Prior to this epoch, there is every reason to believe, there existed north of Scotland an extensive plateau, extending far into the Arctic sea, built up of igneous rocks-tuffs, basaltic and other lavas-which had welled forth from rifts in the earlier rock formations of the earth's crust, and been deposited in horizontal strata one above the other in a precisely similar manner to the sheets of basaltic-lava underlying the Myvatns Orcefi. Professor Geikie is of opinion that the hills of Antrim, Mull, Morven, and Skye, the Farces, and part of Iceland are surviving fragments of this formation; and there can exist no reasonable doubt that he is right, while to judge from the photographs of the cliffs of some islands in the Arctic seas, taken during Mr. Leigh Smith's very successful cruise last summer, there are fragments still further north.
There were, doubtless, numerous vents in the earth's crust through which these vast sheets of molten rock welled forth, as similar formations are found on the western continent in the same latitudes, and elsewhere; but whether they were longitudinal, or latitudinal rifts of any great length, there is no evidence to show. However, one thing is tolerably certain-Iceland lies above one of these vents and marks a spot where, subsequently to the glacial-epoch, igneous rock has welled forth and builded up a plateau very similar to the older one, though comparatively inconsiderable as to extent.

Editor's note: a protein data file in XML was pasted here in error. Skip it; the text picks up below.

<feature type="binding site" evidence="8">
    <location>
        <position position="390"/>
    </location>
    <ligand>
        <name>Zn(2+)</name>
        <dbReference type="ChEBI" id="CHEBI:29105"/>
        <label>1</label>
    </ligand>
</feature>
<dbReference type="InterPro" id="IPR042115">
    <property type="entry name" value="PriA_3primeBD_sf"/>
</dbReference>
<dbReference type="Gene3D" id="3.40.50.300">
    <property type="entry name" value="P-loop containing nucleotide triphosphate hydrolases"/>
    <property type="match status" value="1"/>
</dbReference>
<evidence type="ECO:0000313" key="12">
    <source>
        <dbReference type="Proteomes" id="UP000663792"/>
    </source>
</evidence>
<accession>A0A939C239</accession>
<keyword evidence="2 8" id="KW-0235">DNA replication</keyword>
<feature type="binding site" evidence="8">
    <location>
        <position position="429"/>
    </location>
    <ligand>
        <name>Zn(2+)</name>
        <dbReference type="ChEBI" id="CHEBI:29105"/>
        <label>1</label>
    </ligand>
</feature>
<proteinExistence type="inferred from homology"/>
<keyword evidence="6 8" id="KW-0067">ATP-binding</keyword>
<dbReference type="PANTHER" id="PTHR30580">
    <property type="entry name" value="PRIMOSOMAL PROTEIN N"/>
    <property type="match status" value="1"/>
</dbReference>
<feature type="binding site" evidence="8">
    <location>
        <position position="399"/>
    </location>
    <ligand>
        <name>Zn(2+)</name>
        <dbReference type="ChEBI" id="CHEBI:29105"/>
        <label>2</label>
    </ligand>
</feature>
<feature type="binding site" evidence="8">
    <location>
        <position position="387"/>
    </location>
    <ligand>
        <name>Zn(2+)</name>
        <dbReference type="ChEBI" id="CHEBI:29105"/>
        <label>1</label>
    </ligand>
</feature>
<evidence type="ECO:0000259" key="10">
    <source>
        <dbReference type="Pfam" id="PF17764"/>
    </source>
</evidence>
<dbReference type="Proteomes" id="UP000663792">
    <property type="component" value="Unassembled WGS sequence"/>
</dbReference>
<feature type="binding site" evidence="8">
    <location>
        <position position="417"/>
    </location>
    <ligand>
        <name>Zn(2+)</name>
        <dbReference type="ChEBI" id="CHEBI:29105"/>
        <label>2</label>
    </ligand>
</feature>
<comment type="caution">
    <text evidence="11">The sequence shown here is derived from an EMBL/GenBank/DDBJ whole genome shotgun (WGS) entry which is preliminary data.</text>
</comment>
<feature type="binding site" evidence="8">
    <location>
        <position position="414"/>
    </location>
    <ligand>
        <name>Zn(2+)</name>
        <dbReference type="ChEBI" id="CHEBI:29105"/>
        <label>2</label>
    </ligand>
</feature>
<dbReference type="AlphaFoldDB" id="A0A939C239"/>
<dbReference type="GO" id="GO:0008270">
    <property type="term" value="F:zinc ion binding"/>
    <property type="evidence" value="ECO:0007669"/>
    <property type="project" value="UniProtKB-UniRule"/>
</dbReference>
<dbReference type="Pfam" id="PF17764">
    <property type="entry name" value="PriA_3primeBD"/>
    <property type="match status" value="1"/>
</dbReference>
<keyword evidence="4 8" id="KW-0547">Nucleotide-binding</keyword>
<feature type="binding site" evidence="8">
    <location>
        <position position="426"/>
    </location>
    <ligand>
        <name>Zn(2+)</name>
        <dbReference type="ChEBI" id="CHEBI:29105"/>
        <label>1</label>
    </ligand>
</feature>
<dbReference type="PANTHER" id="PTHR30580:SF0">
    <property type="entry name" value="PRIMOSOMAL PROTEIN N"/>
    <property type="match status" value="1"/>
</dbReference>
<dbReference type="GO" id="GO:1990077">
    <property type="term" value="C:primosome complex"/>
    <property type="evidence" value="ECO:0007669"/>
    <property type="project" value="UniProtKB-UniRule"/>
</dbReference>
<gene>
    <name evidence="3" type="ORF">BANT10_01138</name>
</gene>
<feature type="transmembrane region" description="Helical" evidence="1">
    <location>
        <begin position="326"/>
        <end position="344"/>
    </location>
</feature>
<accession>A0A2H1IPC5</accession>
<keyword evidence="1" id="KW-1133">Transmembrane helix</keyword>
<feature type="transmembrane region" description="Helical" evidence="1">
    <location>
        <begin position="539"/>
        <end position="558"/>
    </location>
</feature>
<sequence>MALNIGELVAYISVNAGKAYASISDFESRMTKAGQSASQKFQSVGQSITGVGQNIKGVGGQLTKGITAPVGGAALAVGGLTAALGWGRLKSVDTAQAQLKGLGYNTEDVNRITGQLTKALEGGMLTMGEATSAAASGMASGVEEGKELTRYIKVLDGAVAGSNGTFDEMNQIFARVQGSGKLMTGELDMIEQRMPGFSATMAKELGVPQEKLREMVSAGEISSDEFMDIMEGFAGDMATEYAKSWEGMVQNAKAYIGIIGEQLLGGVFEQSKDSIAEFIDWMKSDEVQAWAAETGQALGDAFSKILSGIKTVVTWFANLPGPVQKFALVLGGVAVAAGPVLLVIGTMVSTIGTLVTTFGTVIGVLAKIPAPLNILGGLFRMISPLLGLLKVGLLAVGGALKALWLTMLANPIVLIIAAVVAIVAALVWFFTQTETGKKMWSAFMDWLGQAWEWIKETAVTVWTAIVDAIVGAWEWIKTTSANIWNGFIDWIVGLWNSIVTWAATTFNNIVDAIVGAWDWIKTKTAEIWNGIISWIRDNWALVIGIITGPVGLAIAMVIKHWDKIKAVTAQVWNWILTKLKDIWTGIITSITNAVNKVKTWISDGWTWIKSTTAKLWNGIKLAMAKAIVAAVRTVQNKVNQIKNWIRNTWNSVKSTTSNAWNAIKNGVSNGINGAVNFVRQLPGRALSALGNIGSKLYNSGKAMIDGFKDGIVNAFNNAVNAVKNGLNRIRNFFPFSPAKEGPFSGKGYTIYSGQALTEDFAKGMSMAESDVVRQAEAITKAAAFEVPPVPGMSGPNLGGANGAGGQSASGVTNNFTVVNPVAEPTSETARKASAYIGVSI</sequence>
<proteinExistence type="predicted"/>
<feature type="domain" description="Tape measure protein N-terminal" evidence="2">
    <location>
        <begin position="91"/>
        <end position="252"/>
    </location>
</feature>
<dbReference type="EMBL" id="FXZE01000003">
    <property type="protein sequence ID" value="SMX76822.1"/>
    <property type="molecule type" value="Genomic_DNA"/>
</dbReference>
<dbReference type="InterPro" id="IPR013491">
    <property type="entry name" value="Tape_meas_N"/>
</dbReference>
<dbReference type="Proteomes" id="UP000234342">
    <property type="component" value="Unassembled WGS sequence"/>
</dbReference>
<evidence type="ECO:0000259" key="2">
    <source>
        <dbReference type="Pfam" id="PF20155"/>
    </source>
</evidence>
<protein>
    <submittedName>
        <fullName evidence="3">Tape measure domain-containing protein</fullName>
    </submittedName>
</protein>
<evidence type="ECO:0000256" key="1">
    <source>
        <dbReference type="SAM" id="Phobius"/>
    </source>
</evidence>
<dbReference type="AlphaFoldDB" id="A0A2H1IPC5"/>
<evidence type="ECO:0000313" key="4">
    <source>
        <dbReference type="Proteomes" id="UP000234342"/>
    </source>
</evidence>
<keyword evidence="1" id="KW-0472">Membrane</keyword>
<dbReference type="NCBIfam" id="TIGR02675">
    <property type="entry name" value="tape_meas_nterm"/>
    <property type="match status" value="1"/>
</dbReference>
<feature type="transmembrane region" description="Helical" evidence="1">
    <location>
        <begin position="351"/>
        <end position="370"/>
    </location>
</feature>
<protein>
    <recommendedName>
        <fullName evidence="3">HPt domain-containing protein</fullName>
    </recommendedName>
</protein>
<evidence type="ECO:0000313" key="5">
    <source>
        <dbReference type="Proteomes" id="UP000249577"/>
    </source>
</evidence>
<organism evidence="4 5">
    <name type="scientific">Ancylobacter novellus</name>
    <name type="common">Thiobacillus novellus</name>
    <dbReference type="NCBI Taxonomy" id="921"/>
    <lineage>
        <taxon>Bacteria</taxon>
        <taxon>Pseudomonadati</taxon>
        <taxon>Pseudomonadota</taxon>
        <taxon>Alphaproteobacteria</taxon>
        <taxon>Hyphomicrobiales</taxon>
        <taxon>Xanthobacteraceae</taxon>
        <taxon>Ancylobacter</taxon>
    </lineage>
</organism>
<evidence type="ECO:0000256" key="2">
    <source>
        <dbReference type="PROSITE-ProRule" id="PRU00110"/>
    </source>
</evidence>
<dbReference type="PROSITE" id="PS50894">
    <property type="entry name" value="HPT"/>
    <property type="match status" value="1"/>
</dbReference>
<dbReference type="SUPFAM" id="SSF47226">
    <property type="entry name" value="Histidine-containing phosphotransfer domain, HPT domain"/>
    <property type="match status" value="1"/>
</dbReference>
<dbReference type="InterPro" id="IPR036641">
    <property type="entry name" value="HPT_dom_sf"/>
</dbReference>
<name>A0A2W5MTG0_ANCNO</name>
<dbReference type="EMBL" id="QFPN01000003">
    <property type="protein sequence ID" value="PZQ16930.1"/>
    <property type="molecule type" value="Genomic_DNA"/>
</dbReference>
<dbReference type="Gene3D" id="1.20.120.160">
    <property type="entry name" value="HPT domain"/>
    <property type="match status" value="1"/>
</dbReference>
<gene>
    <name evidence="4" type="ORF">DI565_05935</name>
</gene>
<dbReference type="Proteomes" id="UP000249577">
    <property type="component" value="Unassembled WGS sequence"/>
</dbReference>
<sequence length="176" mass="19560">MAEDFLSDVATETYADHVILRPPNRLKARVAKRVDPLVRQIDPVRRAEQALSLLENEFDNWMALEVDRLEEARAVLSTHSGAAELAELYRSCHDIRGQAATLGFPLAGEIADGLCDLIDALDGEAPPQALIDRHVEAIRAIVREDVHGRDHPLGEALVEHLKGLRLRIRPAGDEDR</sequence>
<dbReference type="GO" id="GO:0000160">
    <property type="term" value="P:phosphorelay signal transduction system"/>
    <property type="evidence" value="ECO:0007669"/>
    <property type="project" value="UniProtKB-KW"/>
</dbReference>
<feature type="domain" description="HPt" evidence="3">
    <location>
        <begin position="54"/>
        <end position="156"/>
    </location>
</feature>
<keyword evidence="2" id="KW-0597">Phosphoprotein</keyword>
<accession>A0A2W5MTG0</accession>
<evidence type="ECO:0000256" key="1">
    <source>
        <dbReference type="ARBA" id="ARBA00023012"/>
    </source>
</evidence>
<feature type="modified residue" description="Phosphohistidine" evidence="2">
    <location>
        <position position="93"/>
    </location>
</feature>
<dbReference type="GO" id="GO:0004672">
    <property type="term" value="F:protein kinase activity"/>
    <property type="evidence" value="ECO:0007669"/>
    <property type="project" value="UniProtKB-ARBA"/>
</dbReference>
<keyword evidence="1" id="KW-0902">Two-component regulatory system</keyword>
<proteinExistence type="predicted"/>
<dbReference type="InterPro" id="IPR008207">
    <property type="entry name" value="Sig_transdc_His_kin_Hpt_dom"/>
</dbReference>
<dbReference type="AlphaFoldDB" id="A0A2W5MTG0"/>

There is no dearth of evidence that the flat-topped mountain masses on the north and east coasts are of far older formation than the inland plateau, nor that the low-lying portions of the coast and many of the higher volcanic mountains, and several of the ice-clad heights are coeval in formation with the interior. I have in various places, from on the east to the south of the north-west peninsula, examined the upper strata of the flat-topped mountain masses on the north coast, and tltey do not correspond with those of the existing inland plateau, the former having conglomerate and tuft' strata alternating with basaltic and other lavas (in places three or four lava-strata will be found resting one upon the other with a stratum of tuff or conglomerate below and another above), whereas the uppermost strata of the latter, bared by the rifts to a depth of quite two hundred feet, are exclusively of lava that has been deposited unchanged, save by congelation, with thin layers of clinker-like fragments that have never been abraded by ice or waterworn, marking the divisions between; therefore it is evident these mountain masses, even if they were formerly a continuation of the substrata underlying the existing inland plateau, must have been upheaved prior to the deposition of the later lava-flows bared by the rifts, or the interior now covered by them must have subsided. Moreover, while the coastal valleys and fjord inlets sbow signs of glacial action, the surface of the superficial sheet of lava on the plateau has never been abraded by ice, otherwise the rounded summits of the dome-shaped bubbles seen in the and elsewhere, would have been ground away: therefore it is certain the later ones must have issued subsequently to the glacial epoch: that they issued subeerially and did not course down an inclined plane, but spread out in an immense basin inclosed-or more strictly, as many gaps doubtless existed, partly inclosed-by the fragments of the miocene plateau is likewise certain, or they would not have been deposited so horizontally and evenly.